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Also Known as
Icing sugar is made by grinding white sugar into a fine powder. Sometimes a little corn flour is added to ensure a fine texture. Icing sugar is a very versatile ingredient used often in making cakes and other bakery products; it is used for icings and frostings or dusted over desserts. Since it dissolves quickly in cold water, some people also keep it on hand to add to juices, milk shakes and other cold beverages.
How to Select
• Icing sugar is readily available in the market, in various pack sizes.
• Packages may or may not specify the grind, but they usually contain either very fine or ultra fine grade sugar.
• Choose a good brand, and select a pack size as required. It is always better to buy smaller packs as icing sugar tends to clump up when stored for long after opening.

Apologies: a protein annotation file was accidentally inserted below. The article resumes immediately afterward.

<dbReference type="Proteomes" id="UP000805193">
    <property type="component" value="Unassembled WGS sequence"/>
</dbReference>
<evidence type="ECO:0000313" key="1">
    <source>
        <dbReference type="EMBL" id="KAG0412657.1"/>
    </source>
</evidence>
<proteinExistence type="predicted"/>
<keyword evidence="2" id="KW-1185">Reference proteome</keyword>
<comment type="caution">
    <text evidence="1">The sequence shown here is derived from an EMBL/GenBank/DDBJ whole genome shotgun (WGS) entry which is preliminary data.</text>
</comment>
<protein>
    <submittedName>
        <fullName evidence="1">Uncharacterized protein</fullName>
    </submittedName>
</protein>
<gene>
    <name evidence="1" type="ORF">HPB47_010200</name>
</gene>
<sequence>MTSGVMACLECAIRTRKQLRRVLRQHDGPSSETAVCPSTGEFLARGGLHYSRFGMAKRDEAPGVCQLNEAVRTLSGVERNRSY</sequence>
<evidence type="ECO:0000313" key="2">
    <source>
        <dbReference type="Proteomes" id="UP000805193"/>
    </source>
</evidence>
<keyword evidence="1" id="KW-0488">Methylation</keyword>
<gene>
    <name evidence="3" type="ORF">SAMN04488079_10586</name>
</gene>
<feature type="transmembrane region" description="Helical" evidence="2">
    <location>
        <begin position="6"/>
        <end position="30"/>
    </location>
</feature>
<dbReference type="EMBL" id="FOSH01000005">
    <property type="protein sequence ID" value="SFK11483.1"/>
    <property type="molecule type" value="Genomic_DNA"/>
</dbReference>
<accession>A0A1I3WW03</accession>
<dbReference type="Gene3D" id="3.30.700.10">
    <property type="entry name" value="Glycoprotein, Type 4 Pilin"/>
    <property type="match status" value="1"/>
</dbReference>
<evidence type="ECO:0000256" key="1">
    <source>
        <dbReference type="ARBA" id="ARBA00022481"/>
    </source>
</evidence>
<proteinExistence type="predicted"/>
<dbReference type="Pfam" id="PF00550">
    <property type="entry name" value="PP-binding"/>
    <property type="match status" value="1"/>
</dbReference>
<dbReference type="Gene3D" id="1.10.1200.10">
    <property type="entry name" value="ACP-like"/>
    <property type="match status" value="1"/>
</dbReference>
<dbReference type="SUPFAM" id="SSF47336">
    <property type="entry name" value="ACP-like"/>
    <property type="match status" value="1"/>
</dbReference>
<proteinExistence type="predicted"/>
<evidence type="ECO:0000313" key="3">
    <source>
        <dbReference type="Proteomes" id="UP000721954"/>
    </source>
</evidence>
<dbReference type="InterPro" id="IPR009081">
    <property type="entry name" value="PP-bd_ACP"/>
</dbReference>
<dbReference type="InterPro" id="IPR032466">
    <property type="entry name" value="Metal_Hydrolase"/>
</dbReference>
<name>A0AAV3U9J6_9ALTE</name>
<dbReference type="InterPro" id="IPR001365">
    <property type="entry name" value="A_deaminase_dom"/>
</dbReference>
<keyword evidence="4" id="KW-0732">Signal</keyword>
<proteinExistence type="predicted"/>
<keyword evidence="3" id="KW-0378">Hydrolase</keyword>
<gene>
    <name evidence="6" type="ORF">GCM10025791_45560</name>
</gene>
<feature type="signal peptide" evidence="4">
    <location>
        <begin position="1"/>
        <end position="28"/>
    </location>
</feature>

• Check the packaging date and ensure that the sugar is dry and has no moisture. Free movement and dry granules speak about its quality and freshness.
• It is always better to powder sugar to make icing sugar at home, as commercial brands are generally mixed with cornstarch, wheat flour or calcium phosphate to improve its flowing ability.
• Always sieve the icing sugar before use to avoid lumps.
• Icing sugar, as the name suggests, is used in icings, confections, drinks etc.
• Its fine texture makes icing sugar ideal for dusting over cakes, pies and pastries to sweeten as well as to add an attractive decorative touch.
• It is also used to make icings and fondants for cakes and sweets such as peppermint creams.
• Powdered sugar is often used in uncooked dishes such as frostings and coatings because it doesn't produce a grainy texture.
How to Store
• Icing sugar should be kept tightly capped in a cool and dry place.
• Humidity and moisture will cause it to clump and stick together.